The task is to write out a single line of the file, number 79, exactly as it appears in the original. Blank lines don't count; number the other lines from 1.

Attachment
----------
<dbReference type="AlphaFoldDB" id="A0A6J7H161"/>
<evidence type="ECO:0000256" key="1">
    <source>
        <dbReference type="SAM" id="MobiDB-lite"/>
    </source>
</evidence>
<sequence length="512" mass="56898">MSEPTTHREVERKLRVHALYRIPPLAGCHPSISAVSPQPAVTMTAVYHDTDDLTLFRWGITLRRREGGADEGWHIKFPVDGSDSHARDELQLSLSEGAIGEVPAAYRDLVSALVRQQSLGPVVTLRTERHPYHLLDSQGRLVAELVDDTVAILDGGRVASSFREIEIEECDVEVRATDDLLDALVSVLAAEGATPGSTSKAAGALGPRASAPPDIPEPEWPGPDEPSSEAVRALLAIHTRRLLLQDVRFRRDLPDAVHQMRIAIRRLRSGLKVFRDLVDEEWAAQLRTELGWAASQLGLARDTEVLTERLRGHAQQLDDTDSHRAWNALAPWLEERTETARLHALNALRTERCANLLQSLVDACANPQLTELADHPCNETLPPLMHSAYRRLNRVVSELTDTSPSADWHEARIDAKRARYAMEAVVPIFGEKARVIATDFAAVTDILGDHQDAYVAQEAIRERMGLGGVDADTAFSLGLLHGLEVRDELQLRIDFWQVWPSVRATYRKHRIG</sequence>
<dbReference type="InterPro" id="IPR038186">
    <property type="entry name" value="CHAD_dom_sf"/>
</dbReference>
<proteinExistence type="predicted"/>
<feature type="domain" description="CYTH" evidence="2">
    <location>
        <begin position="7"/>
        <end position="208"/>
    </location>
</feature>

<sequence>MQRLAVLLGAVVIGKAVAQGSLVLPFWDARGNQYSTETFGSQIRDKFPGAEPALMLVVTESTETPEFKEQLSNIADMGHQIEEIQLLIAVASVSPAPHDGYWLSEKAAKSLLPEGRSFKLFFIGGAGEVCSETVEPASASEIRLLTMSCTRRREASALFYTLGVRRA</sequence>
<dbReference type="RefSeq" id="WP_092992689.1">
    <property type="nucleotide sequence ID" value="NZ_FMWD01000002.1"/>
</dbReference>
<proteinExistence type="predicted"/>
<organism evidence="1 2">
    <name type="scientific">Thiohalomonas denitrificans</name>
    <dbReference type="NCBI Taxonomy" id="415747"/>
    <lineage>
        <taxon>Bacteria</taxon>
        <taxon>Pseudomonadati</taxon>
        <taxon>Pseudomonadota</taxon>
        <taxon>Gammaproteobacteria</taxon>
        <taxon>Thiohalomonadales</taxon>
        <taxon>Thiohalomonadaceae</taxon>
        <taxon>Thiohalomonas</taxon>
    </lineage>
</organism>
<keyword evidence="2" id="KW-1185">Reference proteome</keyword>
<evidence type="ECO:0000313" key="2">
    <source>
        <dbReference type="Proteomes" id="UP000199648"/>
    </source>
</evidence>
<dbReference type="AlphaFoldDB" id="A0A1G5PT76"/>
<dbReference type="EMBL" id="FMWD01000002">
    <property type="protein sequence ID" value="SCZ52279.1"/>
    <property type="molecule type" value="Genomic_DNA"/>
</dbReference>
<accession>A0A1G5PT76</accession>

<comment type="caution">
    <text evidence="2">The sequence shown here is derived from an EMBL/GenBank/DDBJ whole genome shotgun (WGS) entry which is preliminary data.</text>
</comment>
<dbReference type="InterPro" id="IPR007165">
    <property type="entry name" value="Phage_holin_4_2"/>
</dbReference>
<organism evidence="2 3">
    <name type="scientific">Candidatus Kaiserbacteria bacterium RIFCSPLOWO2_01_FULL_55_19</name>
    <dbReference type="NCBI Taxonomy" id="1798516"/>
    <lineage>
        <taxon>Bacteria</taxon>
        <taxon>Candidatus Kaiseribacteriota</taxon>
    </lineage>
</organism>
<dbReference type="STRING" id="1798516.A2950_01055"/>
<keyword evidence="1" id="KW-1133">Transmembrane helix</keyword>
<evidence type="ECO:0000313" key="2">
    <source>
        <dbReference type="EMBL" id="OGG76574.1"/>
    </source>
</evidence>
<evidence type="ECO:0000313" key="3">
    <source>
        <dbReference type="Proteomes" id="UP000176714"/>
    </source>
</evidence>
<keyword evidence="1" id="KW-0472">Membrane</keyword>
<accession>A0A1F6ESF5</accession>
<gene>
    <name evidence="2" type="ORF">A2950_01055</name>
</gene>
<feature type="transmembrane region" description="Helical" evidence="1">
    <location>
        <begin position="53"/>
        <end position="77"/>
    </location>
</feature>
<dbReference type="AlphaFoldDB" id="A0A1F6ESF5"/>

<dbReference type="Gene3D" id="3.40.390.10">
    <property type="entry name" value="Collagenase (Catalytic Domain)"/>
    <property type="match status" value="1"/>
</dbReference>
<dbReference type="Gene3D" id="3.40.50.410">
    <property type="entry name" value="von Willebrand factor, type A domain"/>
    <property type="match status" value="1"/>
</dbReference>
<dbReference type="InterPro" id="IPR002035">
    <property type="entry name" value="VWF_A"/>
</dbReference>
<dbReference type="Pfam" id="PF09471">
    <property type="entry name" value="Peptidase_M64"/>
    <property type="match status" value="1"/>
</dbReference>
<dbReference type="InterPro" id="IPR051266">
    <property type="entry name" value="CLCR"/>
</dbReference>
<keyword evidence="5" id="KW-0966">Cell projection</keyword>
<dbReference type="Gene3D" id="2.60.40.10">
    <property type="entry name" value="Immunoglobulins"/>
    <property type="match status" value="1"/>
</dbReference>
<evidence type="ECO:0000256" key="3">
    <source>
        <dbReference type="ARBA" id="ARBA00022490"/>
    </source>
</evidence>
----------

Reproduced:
<feature type="transmembrane region" description="Helical" evidence="1">